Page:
Vaccines Important to Public Health

By Assemblyman Will Barclay
There have been a number of national and local news stories reporting on the increased cases of measles.

The cases have primarily been located in California.

However, nationally, the number of cases of measles in the U.S. grew to 635 in 2014, more than the past four years combined, according to the Centers for Disease Control.

In New York, there were three confirmed cases of measles this year.

Other preventable diseases also made a comeback in recent years.

In 2012, there were 48,277 cases of whooping cough nationally, the most since 1955.  In the Central New York area, there were two suspected cases of mumps in local schools this winter.

These reports have understandably spurred discussions and concerns and accordingly it is important to know about New York’s vaccination requirements, childhood safety, and ways you can help protect your families from diseases that were once thought to be eradicated.

Health care experts attribute some of the uptick in cases to an anti-vaccine movement that started to take shape after 1998 when the media reported that vaccines could cause autism.

Those claims have since been disproven.

Reputable medical journals retracted their initial reports, and subsequent studies have shown there to be no link.

In fact, according to the New York State Department of Health, the doctor responsible for initial reports has been stripped of his medical license for fraudulent reports.

Still, the information convinced and worried many parents who opted not to vaccinate their children, which has contributed to the lower national vaccine rates.

Hopefully, the recent attention brought to this issue will serve to reverse this trend.

Doctors and health care workers encourage children to be vaccinated.

In fact, it’s required in order to attend public schools.

Today vaccines protect the public from diphtheria, tetanus, pertussis (whooping cough), polio, measles, mumps, rubella, hepatitis B, chickenpox, meningitis, and epiglottitis (a severe throat infection).

Other vaccines are available, but these are the inoculations required to attend school.

Doctors say vaccines are some of the best tools in their toolbox to prevent these deadly diseases from becoming epidemic.

In New York, data shows vaccination rates have remained relatively steady at 95% or greater for MMR (measles, mumps, rubella), but there are pockets where rates are lower than in other areas of the state.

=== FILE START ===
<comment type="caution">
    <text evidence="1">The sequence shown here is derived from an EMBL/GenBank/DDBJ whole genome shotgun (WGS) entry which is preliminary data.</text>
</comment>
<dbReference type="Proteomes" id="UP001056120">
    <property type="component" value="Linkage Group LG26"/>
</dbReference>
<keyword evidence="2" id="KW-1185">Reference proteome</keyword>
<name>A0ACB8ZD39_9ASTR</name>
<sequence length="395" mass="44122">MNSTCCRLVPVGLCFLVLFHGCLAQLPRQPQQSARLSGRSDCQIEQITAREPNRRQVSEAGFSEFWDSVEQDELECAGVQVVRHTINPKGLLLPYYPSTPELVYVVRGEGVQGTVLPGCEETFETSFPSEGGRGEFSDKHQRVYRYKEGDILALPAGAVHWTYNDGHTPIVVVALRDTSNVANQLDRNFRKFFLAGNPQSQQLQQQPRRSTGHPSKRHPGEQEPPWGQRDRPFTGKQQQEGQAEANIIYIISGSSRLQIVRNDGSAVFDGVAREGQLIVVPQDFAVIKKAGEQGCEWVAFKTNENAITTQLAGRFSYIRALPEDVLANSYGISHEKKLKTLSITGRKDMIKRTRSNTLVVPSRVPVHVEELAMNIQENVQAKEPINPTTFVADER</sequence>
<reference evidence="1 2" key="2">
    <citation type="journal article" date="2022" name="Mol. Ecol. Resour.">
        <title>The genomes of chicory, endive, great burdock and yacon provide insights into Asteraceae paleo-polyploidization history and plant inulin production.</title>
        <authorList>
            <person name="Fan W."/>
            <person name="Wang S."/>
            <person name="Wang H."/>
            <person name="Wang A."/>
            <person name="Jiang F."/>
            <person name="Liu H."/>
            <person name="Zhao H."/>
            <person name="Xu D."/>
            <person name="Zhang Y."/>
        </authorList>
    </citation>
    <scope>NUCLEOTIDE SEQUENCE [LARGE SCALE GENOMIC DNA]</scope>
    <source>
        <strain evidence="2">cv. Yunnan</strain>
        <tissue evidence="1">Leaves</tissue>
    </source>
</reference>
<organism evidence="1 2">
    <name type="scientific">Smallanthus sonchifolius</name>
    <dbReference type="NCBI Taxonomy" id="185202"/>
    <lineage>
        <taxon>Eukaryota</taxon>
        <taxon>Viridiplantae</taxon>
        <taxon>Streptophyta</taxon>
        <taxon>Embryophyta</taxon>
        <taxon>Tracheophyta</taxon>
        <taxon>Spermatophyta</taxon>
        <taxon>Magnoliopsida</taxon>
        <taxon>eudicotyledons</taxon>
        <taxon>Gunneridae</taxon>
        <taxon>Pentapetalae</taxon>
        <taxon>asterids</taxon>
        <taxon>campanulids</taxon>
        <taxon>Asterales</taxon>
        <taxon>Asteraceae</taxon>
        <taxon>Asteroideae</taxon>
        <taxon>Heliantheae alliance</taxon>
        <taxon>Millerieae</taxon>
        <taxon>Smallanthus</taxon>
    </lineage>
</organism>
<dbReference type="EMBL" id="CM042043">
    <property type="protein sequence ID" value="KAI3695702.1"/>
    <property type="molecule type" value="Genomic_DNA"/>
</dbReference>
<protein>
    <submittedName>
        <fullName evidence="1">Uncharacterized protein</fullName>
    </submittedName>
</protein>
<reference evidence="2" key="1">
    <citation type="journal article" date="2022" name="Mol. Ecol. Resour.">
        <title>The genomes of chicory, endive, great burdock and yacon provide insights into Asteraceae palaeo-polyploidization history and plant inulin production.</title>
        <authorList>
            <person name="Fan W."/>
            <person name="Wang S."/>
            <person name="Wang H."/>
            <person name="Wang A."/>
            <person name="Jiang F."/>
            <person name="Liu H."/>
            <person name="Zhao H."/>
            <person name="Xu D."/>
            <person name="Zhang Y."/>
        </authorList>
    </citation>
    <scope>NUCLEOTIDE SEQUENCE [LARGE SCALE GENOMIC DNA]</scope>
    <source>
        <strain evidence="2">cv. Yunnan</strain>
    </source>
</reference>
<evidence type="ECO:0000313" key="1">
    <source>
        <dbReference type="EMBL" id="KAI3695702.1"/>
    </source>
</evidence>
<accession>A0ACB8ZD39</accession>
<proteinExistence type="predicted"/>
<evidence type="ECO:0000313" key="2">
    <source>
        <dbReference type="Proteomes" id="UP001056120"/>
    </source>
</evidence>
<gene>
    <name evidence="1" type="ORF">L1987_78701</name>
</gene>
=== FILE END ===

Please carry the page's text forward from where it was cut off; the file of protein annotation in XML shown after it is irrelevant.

To see information about vaccination rates in your local school, the New York State Department of Health offers this map tool:

Generally, vaccination rates are high in the Central New York area.

In New York, parents can obtain a waiver for medical or religious reasons.

In other states like California, it’s possible to obtain a waiver for these reasons as well as for philosophical reasons, which has contributed to the state’s lower vaccination rates.

California is considering changing its public health policy due to recent measles outbreaks since it is highly contagious.

Health providers are concerned especially for those who are not able to be vaccinated, such as those who are receiving chemotherapy, those on immunosuppressants, or those who have had a severe allergic reaction to the shots (anaphylaxis).

These people, as well as very small children who are too young to be inoculated, rely on the larger public to be vaccinated so they are not exposed to the diseases to begin with.

To learn more about the type of vaccines and the recommended ages for each, the State Department of Health publishes this handy chart:

Though pediatricians keep records, they also recommend that parents keep track of the vaccines and mark the dates administered with a chart.

This chart lists the vaccines required by the State Department of Education in order for children to attend school, unless a waiver is obtained:

Medical exemptions are granted but a physician must certify that the immunization is detrimental to a child’s health.

More information and an explanation of medical exemptions can be found at

To read the guidelines for school districts, visit

If you have any questions or comments on this or any other state issue, or if you would like to be added to my mailing list or receive my newsletter, please contact my office.

My office can be reached by mail at 200 North Second Street, Fulton, NY 13069, by e-mail at [email protected] or by calling (315) 598-5185.